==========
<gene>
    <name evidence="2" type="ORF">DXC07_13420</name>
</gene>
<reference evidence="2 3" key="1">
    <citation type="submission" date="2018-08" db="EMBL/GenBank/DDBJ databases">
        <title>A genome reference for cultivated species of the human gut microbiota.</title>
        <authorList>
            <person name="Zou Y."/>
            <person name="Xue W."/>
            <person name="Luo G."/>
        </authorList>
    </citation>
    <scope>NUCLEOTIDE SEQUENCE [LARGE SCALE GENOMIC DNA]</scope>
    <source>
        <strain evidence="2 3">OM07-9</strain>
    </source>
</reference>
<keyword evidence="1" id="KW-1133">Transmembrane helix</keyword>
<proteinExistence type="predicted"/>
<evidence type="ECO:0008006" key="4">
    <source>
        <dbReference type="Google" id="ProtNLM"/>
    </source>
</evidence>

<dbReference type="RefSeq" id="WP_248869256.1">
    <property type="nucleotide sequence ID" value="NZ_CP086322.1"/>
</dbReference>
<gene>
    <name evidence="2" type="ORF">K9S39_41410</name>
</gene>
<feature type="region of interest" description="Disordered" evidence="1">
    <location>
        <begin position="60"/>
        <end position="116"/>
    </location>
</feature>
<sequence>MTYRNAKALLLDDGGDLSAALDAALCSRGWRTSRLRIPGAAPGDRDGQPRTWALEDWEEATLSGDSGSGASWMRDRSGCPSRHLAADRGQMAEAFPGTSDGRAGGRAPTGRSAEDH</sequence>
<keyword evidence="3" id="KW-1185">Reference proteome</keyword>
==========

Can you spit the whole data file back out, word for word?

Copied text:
<gene>
    <name evidence="2" type="ORF">DXC07_13420</name>
</gene>
<reference evidence="2 3" key="1">
    <citation type="submission" date="2018-08" db="EMBL/GenBank/DDBJ databases">
        <title>A genome reference for cultivated species of the human gut microbiota.</title>
        <authorList>
            <person name="Zou Y."/>
            <person name="Xue W."/>
            <person name="Luo G."/>
        </authorList>
    </citation>
    <scope>NUCLEOTIDE SEQUENCE [LARGE SCALE GENOMIC DNA]</scope>
    <source>
        <strain evidence="2 3">OM07-9</strain>
    </source>
</reference>
<keyword evidence="1" id="KW-1133">Transmembrane helix</keyword>
<proteinExistence type="predicted"/>
<evidence type="ECO:0008006" key="4">
    <source>
        <dbReference type="Google" id="ProtNLM"/>
    </source>
</evidence>

<dbReference type="RefSeq" id="WP_248869256.1">
    <property type="nucleotide sequence ID" value="NZ_CP086322.1"/>
</dbReference>
<gene>
    <name evidence="2" type="ORF">K9S39_41410</name>
</gene>
<feature type="region of interest" description="Disordered" evidence="1">
    <location>
        <begin position="60"/>
        <end position="116"/>
    </location>
</feature>
<sequence>MTYRNAKALLLDDGGDLSAALDAALCSRGWRTSRLRIPGAAPGDRDGQPRTWALEDWEEATLSGDSGSGASWMRDRSGCPSRHLAADRGQMAEAFPGTSDGRAGGRAPTGRSAEDH</sequence>
<keyword evidence="3" id="KW-1185">Reference proteome</keyword>